Film Review: Maze Runner sequel Scorch Trials 'too old for children, too young for adults'
With nods to Aliens, Terminator and Indiana Jones, plus swearing, emerging sexuality, and some genuinely unnerving zombie attacks, this is very much not for children
Less Hunger, more Games, Wes Ball's The Maze Runner (2014), based on James Dashner's novels, was one of the more efficient YA cash-cows of recent years. This swift sequel follows on immediately from the first film, and barely pauses for breath throughout its 131 minutes.
The setting is the usual understaffed post-apocalyptic dystopia. Having broken free of the original Maze, Thomas (Dylan O'Brien) and his fellow boyband-alike buddies are given shelter at an army facility by the clearly-not-to-be-trusted Janson (Aidan Gillan). When Thomas discovers bodies being harvested by W.C.K.D, a shady medical corporation with a very unfortunate acronym, the gang escape across The Scorch, a Mad Max-style desert wasteland, with Janson and co in pursuit. But where's left to go?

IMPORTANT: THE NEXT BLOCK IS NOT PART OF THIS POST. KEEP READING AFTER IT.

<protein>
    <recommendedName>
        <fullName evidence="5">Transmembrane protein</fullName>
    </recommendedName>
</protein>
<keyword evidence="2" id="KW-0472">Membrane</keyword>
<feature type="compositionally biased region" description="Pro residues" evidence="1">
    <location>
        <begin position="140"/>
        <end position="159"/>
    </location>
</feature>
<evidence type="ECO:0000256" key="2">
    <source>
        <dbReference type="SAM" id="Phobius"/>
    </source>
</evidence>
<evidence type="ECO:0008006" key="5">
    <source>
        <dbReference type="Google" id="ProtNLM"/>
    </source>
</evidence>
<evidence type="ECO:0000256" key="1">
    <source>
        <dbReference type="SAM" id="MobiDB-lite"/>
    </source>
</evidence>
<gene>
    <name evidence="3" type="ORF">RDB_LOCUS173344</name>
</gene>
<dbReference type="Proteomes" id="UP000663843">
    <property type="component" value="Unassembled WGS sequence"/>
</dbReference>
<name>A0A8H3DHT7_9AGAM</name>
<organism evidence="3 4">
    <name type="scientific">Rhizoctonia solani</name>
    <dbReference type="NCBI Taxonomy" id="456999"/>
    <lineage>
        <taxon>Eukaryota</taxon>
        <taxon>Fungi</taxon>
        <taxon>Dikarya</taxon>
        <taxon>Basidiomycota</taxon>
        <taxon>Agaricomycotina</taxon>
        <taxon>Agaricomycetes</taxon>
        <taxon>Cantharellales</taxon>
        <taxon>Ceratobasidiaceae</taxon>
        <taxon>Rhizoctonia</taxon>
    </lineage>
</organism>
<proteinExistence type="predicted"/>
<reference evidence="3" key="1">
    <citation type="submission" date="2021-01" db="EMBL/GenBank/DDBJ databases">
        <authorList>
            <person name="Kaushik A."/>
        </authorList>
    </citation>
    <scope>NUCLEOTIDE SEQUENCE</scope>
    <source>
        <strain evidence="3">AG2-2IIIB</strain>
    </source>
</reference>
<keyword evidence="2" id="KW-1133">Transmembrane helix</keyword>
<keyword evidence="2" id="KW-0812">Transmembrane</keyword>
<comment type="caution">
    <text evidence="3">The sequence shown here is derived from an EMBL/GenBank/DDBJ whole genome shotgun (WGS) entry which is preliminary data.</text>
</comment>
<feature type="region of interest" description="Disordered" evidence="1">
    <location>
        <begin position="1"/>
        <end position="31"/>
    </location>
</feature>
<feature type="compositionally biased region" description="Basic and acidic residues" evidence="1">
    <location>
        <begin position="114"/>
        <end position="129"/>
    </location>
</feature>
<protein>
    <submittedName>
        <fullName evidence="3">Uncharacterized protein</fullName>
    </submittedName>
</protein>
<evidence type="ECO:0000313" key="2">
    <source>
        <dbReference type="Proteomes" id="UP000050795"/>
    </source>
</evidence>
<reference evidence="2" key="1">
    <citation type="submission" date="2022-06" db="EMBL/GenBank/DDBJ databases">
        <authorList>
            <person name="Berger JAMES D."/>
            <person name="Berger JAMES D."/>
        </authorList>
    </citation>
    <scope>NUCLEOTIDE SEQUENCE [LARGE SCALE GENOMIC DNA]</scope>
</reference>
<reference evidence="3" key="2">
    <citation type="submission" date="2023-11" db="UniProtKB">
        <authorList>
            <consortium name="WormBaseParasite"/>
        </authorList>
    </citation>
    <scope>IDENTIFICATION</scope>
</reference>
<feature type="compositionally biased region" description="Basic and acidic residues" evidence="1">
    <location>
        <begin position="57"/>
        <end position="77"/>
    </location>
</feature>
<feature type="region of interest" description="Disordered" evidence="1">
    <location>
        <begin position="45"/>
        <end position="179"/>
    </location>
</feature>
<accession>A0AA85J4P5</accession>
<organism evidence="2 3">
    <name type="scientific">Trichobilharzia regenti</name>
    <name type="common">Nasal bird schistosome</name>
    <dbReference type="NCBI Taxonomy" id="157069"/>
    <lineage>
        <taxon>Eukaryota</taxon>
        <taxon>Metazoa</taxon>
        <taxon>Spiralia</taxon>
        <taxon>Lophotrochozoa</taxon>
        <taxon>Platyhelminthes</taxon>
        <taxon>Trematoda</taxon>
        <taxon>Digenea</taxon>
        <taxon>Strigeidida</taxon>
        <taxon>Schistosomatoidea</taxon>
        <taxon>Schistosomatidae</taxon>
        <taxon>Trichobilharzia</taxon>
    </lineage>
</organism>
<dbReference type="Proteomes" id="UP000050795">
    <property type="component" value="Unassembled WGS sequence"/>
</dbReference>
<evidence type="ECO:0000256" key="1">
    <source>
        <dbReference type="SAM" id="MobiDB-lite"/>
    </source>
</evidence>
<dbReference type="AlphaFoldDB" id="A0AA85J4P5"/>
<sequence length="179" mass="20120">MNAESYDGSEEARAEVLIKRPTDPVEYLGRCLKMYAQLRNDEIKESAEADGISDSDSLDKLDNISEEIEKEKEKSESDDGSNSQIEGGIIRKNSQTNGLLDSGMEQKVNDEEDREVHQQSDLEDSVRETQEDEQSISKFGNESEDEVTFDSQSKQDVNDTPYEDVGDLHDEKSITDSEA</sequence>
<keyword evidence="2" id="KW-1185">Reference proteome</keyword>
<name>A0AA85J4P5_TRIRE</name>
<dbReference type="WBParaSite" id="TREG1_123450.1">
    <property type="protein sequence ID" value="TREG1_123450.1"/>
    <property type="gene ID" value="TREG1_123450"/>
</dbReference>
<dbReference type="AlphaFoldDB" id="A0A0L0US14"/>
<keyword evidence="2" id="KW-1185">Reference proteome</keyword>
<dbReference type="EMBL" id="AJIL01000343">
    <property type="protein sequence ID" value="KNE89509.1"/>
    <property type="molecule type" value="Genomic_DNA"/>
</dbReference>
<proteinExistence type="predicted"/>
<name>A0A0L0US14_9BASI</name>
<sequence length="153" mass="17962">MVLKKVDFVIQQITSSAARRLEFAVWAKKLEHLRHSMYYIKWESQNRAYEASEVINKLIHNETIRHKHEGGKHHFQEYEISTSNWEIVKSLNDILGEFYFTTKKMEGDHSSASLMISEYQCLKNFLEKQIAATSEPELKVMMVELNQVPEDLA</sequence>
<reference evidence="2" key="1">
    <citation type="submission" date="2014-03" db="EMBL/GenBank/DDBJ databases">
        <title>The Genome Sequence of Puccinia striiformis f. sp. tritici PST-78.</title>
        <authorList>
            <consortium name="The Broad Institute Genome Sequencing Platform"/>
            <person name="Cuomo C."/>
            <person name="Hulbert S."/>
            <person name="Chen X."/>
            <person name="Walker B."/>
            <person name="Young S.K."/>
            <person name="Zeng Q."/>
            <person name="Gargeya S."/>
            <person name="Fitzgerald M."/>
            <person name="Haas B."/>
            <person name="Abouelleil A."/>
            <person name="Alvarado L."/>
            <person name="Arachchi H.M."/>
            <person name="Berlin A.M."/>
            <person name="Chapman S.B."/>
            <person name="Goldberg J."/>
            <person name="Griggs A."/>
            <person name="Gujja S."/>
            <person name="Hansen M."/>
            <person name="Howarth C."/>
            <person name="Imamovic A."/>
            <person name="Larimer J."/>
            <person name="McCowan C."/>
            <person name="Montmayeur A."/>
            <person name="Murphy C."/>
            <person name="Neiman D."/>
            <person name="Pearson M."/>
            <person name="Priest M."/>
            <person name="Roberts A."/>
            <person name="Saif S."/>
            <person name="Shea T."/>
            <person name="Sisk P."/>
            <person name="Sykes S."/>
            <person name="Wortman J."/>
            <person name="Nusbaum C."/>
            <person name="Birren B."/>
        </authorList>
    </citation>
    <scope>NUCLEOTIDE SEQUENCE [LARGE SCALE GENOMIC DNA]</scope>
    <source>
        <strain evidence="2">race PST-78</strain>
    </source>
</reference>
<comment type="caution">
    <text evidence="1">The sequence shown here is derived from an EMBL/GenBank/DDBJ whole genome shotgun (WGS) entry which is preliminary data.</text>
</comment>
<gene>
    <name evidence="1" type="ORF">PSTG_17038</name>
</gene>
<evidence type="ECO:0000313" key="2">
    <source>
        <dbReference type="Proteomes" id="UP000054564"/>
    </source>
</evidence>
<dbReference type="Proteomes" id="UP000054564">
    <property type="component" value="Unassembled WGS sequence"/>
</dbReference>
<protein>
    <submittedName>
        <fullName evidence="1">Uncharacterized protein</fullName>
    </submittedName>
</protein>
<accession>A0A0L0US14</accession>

With nods to 1980s favourites such as Aliens, Terminator and Indiana Jones, plus swearing, emerging sexuality, and some genuinely unnerving zombie attacks, this is very much not for children. Yet the acting and dialogue (mostly “Hey guys!” and “Let's go!”, often in combination) will try all but the least-demanding adults. For anyone in the sweet spot between, there's much to hold the attention: expertly staged, flashlight-strafed chases; vast ruined cityscapes that channel Inception and Escher; and an imaginative fight sequence that plays out on cracking glass over a vertiginous, 3D-friendly drop.
Exciting when on the run, wretched when at rest, Scorch Trials is passable, in a plasticky kind of way. Katniss Everdeen has nothing to worry about, but when it comes to focus-grouped entertainment, viewers could – and, indeed, will – do far worse.
Maze Runner: The Scorch Trials opens on September 10